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Top Tips for a Healthy Dog Pregnancy

4 min read

When your dog is happy, you’re happy – and when your pet is pregnant, making sure they're as healthy and comfortable as possible is even more important, both for the mum-to-be and for the new arrivals!

There are several things that you can do to ease the strain of having little bundles of joy, and ensure that everything goes smoothly. It’s an exciting time! During pregnancy, your dog will need your love and attention more than ever. Remember, as their body change, you will have to change the way you care for your dog in a few simple ways to make sure that they have everything they needs.


Feeding and nutrition during your dog's pregnancy

If you’re wondering what to feed a pregnant dog, you’re not alone – most dog owners ask this question! It’s important to know that basic adult-formula dog food won't provide the extra nutrients they need during pregnancy, so you’ll need to make some diet changes to help your pet get what they needs from their food.

Slowly switch your dog back to a high-quality puppy formula just before mating, introducing her slowly over a period of 7-10 days to avoid upsetting their stomach. Your dog should stay on this new formula until after they have given given birth, and the puppies have been weaned.

What you should feed your dog will also depend on the body condition and any medical problems that they may currently have or has had in the past, so make sure you check with your vet before changing the food.

For more details on what to feed a pregnant dog, visit feeding during pregnancy.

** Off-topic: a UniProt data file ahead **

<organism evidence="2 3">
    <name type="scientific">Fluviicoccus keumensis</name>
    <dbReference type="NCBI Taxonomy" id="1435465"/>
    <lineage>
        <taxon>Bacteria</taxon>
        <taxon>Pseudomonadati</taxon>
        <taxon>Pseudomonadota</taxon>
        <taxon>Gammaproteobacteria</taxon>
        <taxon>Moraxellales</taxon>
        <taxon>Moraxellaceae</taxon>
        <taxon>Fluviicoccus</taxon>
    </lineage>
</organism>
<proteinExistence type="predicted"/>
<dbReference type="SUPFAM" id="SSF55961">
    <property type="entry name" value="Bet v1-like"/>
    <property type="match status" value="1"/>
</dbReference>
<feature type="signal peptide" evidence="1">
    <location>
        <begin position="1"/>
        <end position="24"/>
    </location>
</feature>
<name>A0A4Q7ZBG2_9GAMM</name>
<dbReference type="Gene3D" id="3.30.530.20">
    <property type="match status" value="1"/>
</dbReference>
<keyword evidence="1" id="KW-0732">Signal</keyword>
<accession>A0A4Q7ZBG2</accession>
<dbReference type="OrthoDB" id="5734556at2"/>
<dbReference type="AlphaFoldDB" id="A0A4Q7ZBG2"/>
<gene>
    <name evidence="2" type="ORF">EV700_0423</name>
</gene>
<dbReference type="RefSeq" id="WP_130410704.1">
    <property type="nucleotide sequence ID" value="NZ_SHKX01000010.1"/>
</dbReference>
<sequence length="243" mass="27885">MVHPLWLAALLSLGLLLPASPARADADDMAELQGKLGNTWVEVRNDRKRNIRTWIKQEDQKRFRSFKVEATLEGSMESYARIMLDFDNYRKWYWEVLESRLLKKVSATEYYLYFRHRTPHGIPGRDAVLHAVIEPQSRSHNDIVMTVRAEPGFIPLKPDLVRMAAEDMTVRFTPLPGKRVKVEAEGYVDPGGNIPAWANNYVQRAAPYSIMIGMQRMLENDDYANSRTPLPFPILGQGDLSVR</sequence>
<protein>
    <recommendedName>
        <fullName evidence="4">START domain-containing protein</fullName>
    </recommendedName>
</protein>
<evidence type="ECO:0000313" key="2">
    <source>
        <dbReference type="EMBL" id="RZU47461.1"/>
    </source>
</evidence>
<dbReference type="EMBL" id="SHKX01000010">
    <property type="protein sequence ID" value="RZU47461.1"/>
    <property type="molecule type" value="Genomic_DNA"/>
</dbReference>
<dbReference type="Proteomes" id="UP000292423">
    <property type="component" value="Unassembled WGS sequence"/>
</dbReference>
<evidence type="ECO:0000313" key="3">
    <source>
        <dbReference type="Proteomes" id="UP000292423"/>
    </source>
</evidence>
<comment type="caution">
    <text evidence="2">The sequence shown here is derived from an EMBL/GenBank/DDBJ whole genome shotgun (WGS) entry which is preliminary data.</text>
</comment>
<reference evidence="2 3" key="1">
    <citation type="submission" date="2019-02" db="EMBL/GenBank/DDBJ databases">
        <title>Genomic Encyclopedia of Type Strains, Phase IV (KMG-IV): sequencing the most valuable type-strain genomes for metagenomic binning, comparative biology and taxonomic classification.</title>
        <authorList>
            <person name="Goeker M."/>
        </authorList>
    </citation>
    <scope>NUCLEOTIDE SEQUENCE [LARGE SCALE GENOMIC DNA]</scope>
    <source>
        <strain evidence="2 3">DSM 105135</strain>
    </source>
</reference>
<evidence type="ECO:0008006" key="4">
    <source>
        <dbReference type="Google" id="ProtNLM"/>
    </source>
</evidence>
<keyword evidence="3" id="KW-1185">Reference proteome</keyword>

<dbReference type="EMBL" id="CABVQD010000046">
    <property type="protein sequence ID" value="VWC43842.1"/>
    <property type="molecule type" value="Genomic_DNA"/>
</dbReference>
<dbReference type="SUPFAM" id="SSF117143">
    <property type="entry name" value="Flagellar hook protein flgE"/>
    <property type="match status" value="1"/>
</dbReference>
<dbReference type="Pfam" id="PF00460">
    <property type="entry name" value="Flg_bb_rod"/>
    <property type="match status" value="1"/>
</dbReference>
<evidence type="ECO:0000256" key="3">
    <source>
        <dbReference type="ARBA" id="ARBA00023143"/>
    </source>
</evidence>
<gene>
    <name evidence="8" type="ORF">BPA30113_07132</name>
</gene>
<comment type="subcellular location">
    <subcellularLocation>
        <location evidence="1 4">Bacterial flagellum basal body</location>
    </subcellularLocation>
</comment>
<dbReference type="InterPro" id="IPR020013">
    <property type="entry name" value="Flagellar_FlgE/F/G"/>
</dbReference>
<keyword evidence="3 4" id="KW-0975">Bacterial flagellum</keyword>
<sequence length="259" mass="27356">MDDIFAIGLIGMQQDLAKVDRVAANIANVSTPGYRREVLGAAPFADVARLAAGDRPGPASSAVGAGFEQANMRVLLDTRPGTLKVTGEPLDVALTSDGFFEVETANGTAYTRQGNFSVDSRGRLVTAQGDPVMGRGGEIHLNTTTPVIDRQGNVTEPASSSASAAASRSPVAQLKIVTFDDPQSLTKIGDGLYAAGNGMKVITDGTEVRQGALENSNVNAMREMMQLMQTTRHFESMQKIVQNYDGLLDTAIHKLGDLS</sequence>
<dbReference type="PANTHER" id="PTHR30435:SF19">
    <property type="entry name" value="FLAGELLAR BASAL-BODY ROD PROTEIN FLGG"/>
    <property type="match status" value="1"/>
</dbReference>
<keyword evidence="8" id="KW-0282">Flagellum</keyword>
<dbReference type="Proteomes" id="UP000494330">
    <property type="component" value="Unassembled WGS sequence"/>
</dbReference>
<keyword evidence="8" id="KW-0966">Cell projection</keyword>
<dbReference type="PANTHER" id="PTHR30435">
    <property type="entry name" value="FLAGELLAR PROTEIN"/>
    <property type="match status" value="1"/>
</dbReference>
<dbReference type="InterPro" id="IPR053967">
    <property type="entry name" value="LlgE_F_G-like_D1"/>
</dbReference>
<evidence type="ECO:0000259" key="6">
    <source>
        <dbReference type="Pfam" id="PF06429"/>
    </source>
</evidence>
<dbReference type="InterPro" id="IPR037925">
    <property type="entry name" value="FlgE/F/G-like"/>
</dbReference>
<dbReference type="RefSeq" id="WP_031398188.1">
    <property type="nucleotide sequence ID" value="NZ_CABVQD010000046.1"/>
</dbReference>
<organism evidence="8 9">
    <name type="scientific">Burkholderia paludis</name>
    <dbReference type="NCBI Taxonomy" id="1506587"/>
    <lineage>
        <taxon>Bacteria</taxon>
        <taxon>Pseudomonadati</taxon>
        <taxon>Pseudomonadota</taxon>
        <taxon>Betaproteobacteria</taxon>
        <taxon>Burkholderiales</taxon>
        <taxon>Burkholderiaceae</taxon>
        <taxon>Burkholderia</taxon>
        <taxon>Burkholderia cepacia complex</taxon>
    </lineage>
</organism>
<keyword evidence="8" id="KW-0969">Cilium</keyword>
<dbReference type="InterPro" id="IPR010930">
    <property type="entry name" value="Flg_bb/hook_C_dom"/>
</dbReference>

"Dogs are man’s best friend, but need you to care for them too when they are expecting. Purina offer simple tips on how you can support them during pregnancy."


Exercise and dog pregnancy

When caring for a pregnant dog, regular walks will help keep up their strength, so your dog is primed and ready for the arrival of the little ones! Avoid any intensive training, showing, or even obedience schooling though during pregnancy as this can be stressful, and bumps or knocks to the body from boisterous dogs could hurt the unborn puppies.

Walking is a great way to help expectant mums keep fit, which will make her much more capable of handling labour and birth. Try to keep walks shorter but more regular during her pregnancy, as mum will most likely become a bit uncomfortable and tired as her pregnancy goes on. Aim for three to five short walks a day.

Are vaccinations allowed during your dog's pregnancy?

As mums pass on immunity to their puppies through their milk, your pet should ideally be up to date with all of their dog vaccines before mating, so that her antibody levels are at their peak.

If your dog’s vaccinations are overdue during pregnancy, speak to your vet. Some vaccines can be used when she is pregnant, but you will need to check which are safe for both mum and her unborn puppies.


Parasite treatment during dog pregnancy

An important part of pregnant dog care is continuing to keep up with the flea and worming treatments.

Mum can pass roundworms and hookworms onto her unborn puppies, so stay safe and treat your dog with products that are safe to use during pregnancy. Discuss this with your vet, as the puppies may also need worming regularly during their first few weeks.


Building a ‘nest’ in the final stages of your dog's pregnancy

In the final stages of dog pregnancy, your dog will want a private place to relax and peacefully give birth in. You can help your pet by building a ‘nest’ where they can feel warm, comfortable and safe for the delivery of the puppies.

A cardboard box filled with clean blankets, sheets or towels works particularly well. Place the nest in a quiet spot so other pets or children do not disturb her! It’s not unusual for soon-to-be mums to choose somewhere else other than the nest you’ve built, but try to encourage her gently back to your chosen spot.

Keep the nest at room temperature (don’t forget to check for any draughts) to make sure your dog and the new puppies are comfortable.

Next, find out more about the potential dog birth and labour problems and what you need to look out for.